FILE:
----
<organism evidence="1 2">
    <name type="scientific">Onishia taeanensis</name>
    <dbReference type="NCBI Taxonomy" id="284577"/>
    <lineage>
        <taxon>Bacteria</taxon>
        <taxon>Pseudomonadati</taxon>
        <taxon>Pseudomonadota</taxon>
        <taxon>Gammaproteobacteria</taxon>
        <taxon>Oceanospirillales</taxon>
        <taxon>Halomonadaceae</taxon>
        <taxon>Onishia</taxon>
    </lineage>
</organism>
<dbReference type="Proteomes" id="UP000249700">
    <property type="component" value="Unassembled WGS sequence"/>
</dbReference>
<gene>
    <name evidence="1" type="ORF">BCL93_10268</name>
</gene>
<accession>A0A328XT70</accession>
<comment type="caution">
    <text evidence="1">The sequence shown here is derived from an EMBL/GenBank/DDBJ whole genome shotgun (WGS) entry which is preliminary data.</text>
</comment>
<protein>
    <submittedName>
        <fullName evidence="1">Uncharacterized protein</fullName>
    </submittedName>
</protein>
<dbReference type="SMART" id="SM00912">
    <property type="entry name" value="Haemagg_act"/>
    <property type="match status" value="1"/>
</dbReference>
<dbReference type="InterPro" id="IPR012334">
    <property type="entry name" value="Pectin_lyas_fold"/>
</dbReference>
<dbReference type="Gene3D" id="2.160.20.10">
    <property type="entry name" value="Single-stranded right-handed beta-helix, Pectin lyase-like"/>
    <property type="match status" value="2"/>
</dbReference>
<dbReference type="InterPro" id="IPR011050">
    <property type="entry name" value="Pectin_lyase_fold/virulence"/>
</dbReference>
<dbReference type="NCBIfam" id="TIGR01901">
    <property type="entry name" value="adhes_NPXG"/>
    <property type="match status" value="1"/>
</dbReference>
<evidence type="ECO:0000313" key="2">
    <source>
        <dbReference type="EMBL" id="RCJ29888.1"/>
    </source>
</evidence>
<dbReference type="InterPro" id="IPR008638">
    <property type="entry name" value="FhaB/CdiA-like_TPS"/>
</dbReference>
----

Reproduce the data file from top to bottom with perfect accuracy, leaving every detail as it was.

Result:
<organism evidence="1 2">
    <name type="scientific">Onishia taeanensis</name>
    <dbReference type="NCBI Taxonomy" id="284577"/>
    <lineage>
        <taxon>Bacteria</taxon>
        <taxon>Pseudomonadati</taxon>
        <taxon>Pseudomonadota</taxon>
        <taxon>Gammaproteobacteria</taxon>
        <taxon>Oceanospirillales</taxon>
        <taxon>Halomonadaceae</taxon>
        <taxon>Onishia</taxon>
    </lineage>
</organism>
<dbReference type="Proteomes" id="UP000249700">
    <property type="component" value="Unassembled WGS sequence"/>
</dbReference>
<gene>
    <name evidence="1" type="ORF">BCL93_10268</name>
</gene>
<accession>A0A328XT70</accession>
<comment type="caution">
    <text evidence="1">The sequence shown here is derived from an EMBL/GenBank/DDBJ whole genome shotgun (WGS) entry which is preliminary data.</text>
</comment>
<protein>
    <submittedName>
        <fullName evidence="1">Uncharacterized protein</fullName>
    </submittedName>
</protein>
<dbReference type="SMART" id="SM00912">
    <property type="entry name" value="Haemagg_act"/>
    <property type="match status" value="1"/>
</dbReference>
<dbReference type="InterPro" id="IPR012334">
    <property type="entry name" value="Pectin_lyas_fold"/>
</dbReference>
<dbReference type="Gene3D" id="2.160.20.10">
    <property type="entry name" value="Single-stranded right-handed beta-helix, Pectin lyase-like"/>
    <property type="match status" value="2"/>
</dbReference>
<dbReference type="InterPro" id="IPR011050">
    <property type="entry name" value="Pectin_lyase_fold/virulence"/>
</dbReference>
<dbReference type="NCBIfam" id="TIGR01901">
    <property type="entry name" value="adhes_NPXG"/>
    <property type="match status" value="1"/>
</dbReference>
<evidence type="ECO:0000313" key="2">
    <source>
        <dbReference type="EMBL" id="RCJ29888.1"/>
    </source>
</evidence>
<dbReference type="InterPro" id="IPR008638">
    <property type="entry name" value="FhaB/CdiA-like_TPS"/>
</dbReference>